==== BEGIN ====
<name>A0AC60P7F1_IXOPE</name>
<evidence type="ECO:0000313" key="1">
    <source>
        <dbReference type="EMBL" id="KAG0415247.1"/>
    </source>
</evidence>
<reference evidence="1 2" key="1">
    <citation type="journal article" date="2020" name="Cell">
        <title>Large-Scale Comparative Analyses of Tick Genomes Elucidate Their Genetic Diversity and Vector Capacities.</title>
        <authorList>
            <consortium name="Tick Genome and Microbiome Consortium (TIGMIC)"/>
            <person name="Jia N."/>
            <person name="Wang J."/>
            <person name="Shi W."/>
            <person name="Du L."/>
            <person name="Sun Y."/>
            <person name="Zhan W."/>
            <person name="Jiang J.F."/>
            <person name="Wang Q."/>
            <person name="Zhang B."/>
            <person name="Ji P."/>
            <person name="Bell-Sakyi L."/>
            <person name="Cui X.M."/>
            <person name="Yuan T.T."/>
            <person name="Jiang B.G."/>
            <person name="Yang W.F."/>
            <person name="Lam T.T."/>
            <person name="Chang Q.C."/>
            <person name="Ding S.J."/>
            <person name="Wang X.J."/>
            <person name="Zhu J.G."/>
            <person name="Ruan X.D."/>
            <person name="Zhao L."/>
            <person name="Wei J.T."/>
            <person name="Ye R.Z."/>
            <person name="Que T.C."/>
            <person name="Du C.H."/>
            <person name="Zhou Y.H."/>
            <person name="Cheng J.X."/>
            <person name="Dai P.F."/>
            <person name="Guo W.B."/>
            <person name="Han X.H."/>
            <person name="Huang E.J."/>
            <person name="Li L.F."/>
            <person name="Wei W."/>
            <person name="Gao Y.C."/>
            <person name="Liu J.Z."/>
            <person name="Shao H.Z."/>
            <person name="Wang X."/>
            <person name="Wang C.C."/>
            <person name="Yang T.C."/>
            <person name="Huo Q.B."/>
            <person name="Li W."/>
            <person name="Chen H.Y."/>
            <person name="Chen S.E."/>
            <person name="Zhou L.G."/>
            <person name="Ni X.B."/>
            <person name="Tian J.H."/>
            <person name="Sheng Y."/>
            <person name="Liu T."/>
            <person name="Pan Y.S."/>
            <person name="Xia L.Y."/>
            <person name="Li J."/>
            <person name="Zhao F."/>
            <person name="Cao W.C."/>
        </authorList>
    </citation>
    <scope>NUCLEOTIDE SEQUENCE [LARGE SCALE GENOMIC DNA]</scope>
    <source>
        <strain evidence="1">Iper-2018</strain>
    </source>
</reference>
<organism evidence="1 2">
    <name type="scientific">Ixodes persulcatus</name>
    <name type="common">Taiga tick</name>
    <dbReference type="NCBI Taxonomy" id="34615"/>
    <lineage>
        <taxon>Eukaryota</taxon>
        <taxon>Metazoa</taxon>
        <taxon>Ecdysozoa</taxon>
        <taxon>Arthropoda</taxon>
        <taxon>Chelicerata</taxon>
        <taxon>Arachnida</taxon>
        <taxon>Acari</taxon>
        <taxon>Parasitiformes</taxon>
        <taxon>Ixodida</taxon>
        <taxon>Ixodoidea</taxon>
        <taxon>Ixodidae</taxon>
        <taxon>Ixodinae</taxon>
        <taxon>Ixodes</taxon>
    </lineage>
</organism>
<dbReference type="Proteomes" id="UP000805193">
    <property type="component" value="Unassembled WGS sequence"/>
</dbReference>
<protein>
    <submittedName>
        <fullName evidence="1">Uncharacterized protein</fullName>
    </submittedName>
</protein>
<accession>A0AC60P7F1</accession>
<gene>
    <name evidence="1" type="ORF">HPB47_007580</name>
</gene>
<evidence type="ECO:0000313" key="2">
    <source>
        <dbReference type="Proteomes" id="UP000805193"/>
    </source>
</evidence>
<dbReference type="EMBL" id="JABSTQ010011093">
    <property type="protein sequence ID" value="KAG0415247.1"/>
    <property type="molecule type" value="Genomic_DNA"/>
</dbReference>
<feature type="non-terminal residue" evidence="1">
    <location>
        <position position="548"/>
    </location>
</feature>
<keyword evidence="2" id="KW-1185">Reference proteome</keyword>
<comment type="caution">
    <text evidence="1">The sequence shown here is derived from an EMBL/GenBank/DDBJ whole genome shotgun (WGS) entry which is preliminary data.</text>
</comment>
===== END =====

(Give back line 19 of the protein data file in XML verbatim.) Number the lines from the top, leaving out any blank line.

            <person name="Wang Q."/>